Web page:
Nic Carter rejects Bitcoin maximalism, embraces Ethereum
Sparked by outrage from Bitcoin maximalists on Twitter, one of Bitcoin’s most prominent voices, Nic Carter, has severed his Bitcoin-only ties. This week, the venture capitalist hosted a three-hour Twitter Spaces and blogged 3,800 words affirming his belief in a multi-coin future.
Bitcoin maximalists believe that most blockchain applications can be implemented on Bitcoin without the need for an altcoin and that the primary outcome of altcoin issuances has been insider enrichment.
Indeed, promoters of ICOs, IDOs, IEOs, NFTs, and other altcoins disproportionately benefit at the expense of retail investors. With few exceptions, most altcoins have lost nearly all of their value.
Two chairmen of the SEC have opined that “most crypto tokens are investment contracts” that failed to register and disclose risks to investors. Unanimously, both chairmen agree that “every ICO I have seen is a security.” There are millions of such ICOs and altcoins.
Oh you know, just a bunch of billionaire capital allocators joking about pump dumping #Solana. Nah. pic.twitter.com/w0KCdOKnzw— $goose (@GooseOfCrypto) November 3, 2021
Read more: Just 5% of NFT traders make the vast majority of profits on marketplace OpenSea
What triggered the Bitcoin maxis?
In particular, Carter sparked controversy after he broadcast a Solana- and Ethereum-friendly investment called Dynamic. His private equity fund, Castle Island Ventures, co-invested in a syndicate alongside Andreessen Horowitz (a16z) and Solana Ventures. Dynamic raised $7.5 million from the syndicate.
Carter’s new shill sells a developer tool for password-less, crypto wallet-based authentication. The company charges for a service and does not have its own token nor ICO. It merely allows website logins through common Ethereum and Solana services like Metamask.
Carter is one of four general partners for Castle Island Ventures. He mostly invests in the equity of early-stage startups. Indeed, on Twitter Spaces, he clarified that most of his firm’s portfolio gains have come from equity, not altcoins.
Nevertheless, Bitcoin maximalists were upset, believing Carter was a member of the Bitcoin-only community. For years, Carter had been a prominent voice for Bitcoin.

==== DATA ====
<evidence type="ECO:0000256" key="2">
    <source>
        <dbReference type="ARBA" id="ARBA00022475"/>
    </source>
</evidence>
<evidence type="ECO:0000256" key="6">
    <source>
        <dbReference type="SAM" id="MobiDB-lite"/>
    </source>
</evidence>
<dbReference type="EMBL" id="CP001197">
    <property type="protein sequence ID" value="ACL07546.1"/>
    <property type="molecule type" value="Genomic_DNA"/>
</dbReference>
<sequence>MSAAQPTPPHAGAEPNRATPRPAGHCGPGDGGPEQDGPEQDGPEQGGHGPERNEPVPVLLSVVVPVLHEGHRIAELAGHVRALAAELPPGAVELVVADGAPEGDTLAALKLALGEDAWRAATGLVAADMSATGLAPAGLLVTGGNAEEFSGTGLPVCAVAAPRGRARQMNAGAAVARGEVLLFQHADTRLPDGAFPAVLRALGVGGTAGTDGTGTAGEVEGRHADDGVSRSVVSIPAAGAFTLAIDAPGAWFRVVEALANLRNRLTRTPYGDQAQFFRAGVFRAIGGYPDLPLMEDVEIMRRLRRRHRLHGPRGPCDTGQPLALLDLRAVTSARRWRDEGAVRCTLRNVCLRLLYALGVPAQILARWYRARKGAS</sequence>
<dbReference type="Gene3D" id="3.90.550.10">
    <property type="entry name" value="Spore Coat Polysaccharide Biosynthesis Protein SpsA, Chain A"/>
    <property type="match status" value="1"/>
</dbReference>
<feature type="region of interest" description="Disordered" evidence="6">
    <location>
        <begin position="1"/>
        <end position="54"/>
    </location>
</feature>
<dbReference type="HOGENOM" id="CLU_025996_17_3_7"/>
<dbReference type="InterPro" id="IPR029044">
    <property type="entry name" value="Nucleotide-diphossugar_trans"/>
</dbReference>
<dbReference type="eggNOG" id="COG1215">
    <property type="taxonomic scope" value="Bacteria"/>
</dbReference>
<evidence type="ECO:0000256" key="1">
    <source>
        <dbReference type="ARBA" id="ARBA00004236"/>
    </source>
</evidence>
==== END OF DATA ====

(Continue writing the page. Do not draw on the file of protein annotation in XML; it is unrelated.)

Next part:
Instead, Carter sneered at their beefsteak community meals, “laser eyes to $100K” profile pictures, and belief in PlanB’s discredited stock-to-flow (S2F) model.
I’m gonna make it easy for you- go to this page, find an investment you disagree with, and unfollow. I couldn’t care less about the laser eye crew ✌️https://t.co/cuMsjwcIpX— nic carter (@nic__carter) June 28, 2022
Read more: What’s PlanC? Bitcoin investor PlanB’s stock-to-flow price model has failed
Three hours of ‘Nic Carter vs the plebs’
Late on Tuesday night, as Bitcoin maximalists posted hundreds of tweets directed at Carter, he opened up a social audio room on Twitter Spaces entitled “Nic Carter vs the plebs.” Pleb is shorthand for plebian, a common Bitcoin term for non-elite members of the community.
Bitcoin maximalist Jimmy Song criticized Carter’s embrace of altcoins. Song denounced Carter’s understanding of decentralization. In addition, he argued Carter was wrong about NFTs and DeFi.
Additionally, Samson Mow of Blockstream and JAN3 criticized his move. “Not something to be proud of,” Mow replied to Carter’s altcoin-friendly investment.
Carter blocked several people on Twitter out of frustration. However, he maintained lines of communication with prominent Bitcoiners. Dozens of Twitter threads evidence Carter’s willingness to continue engaging with his critics going forward.
In summary, Carter has resoundingly clarified that he is not a Bitcoin maximalist. Categorically, in his words, he never was and never will be. Carter has been a “pluralist when it comes to blockchains.” He reiterated that he believes in the long-term viability of Ethereum, NFTs, and stablecoins, among other altcoins.
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